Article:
Bloomberg picks up endorsements from 3 black lawmakers amid stop-and-frisk questions
Posted February 12, 2020 12:42 p.m. EST
CNN — Michael Bloomberg touted the endorsements of three members of the Congressional Black Caucus on Wednesday, a day after the former New York mayor again faced questions about his previous support for stop-and-frisk policing practices.
Reps. Lucy McBath of Georgia, Gregory Meeks of New York and Stacey Plaskett of the Virgin Islands made no mention of the controversial policing practice that took place during Bloomberg's mayoralty in their endorsement statements. But their support could help Bloomberg as he reaches out to the African American community, a critical bloc of the Democratic base that views the former New York mayor with scorn in large part due to his longtime support for stop and frisk.
Bloomberg apologized for his support for the practice when he entered the race late last year, but comments from 2015 that surfaced earlier this week in which he defended stop and frisk in stark terms renewed attention on the controversial part of his New York legacy.
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"Mike gave grieving mothers like me a way to stand up and fight back," McBath, whose 17-year-old son Jordan Davis was shot and killed by a white man in 2012 after a dispute over loud music, said in a statement. "Nobody running for president has done more for the gun violence prevention movement than Mike."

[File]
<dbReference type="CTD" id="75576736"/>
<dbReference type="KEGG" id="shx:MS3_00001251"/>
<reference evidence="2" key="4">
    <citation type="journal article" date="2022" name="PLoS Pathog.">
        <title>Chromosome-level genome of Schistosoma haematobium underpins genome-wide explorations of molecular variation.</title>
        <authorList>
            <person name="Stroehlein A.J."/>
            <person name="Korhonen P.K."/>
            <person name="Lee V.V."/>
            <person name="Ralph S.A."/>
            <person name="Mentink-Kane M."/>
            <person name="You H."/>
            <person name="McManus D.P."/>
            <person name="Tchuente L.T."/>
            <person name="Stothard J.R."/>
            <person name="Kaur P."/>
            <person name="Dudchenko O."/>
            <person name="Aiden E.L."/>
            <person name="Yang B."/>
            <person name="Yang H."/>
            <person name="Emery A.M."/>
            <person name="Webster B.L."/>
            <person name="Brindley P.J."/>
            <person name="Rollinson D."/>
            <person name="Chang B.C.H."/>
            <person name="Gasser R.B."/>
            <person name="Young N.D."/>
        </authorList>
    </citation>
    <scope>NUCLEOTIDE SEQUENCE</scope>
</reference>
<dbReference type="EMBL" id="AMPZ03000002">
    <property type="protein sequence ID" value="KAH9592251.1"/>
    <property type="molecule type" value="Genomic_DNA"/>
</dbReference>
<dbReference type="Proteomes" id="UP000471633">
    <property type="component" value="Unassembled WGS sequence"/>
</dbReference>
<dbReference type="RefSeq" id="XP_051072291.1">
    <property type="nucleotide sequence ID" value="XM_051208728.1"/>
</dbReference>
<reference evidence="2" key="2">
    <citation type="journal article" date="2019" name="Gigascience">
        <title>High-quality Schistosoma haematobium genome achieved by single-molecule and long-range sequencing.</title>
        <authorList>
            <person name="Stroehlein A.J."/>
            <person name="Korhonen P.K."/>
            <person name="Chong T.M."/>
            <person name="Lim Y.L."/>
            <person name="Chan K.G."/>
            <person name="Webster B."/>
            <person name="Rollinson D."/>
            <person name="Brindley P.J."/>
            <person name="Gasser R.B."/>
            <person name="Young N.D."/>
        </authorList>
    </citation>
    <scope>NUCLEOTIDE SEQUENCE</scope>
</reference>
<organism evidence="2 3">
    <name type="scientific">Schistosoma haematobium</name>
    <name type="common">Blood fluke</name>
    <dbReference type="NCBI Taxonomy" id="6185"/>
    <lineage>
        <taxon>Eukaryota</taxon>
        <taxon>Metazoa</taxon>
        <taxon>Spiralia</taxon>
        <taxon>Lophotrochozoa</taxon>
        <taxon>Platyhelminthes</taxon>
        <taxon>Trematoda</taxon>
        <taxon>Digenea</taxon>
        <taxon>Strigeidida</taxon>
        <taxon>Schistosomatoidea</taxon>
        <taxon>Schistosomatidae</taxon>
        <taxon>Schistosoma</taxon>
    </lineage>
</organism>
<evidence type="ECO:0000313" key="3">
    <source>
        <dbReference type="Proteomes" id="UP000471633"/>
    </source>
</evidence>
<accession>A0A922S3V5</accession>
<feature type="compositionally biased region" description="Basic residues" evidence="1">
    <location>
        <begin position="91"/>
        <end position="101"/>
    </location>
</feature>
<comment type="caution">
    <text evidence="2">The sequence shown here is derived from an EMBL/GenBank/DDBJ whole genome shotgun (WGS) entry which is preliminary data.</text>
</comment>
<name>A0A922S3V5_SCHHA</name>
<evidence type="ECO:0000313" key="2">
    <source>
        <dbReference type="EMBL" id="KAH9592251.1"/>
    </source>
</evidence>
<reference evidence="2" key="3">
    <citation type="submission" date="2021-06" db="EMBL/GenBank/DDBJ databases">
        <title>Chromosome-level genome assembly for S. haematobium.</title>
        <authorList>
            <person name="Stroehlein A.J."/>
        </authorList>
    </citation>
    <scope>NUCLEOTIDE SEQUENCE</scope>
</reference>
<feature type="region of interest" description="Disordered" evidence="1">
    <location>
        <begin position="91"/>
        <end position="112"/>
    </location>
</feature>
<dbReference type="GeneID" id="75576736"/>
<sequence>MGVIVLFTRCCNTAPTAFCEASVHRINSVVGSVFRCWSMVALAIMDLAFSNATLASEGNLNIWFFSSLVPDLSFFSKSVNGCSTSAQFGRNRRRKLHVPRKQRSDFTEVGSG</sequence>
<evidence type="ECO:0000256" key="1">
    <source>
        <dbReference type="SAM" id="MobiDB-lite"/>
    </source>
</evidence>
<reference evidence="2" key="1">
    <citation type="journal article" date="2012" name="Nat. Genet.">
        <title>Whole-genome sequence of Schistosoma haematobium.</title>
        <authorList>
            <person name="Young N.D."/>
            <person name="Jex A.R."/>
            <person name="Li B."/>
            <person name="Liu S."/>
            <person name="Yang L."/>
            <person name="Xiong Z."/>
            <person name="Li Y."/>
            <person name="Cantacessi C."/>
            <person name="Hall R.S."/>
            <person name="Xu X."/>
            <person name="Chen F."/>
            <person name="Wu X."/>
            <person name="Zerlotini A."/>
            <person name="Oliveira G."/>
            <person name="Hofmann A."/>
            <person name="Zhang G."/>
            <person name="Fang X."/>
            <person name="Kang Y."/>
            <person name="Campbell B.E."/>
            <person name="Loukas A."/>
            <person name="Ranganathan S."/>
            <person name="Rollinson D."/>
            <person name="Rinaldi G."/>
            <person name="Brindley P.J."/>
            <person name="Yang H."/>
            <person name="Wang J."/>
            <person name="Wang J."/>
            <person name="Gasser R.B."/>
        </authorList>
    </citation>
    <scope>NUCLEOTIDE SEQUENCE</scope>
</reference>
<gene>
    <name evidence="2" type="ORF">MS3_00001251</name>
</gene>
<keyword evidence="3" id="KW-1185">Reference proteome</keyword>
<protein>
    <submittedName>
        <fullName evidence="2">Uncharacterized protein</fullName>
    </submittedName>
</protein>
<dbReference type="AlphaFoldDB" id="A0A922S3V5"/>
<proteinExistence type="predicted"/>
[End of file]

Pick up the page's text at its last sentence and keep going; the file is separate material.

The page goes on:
Bloomberg has long advocated for greater gun control measures and has spent millions on the cause.
An activist with the "Mothers of the Movement," a group of women who lost children to police or gun violence, McBath was moved to run for Congress by the Parkland student survivors and ended up flipping a red district in Georgia in 2018.
Meeks and Plaskett said Bloomberg was best positioned to defeat President Donald Trump in a general election head-to-head matchup and would boost the US economy.
"Mike not only has the policies to bring equality and wealth creation to communities of color and economic development to keep us competitive in the world, he's not afraid to fight," Plaskett said.
Last month, Bloomberg was endorsed by Rep. Bobby Rush of Illinois, a former civil rights activist and senior member of the Congressional Black Caucus. Rush was also named national co-chair for Bloomberg's presidential campaign.
Bloomberg is hoping to build momentum beyond the early voting states and focus on Super Tuesday. But in order to make inroads in the crowded field, he'll first have to attract greater support from African Americans, a key constituency in the party.
That objective faced a challenge this week after audio surfaced of Bloomberg describing stop and frisk as a way to reduce violence by throwing minority kids "up against the wall and frisk them."
In a snippet of audio posted to Twitter Monday, Bloomberg also claimed that "95%" of "murders and murderers and murder victims" are male minorities between the ages of 16 to 25, adding that "you can just take the descriptions and Xerox it and pass it out to all the cops."
Responding to the audio, Bloomberg in a statement Tuesday pointed to his previous apology over stop and frisk and that past comments "do not reflect my commitment to criminal justice reform and racial equity."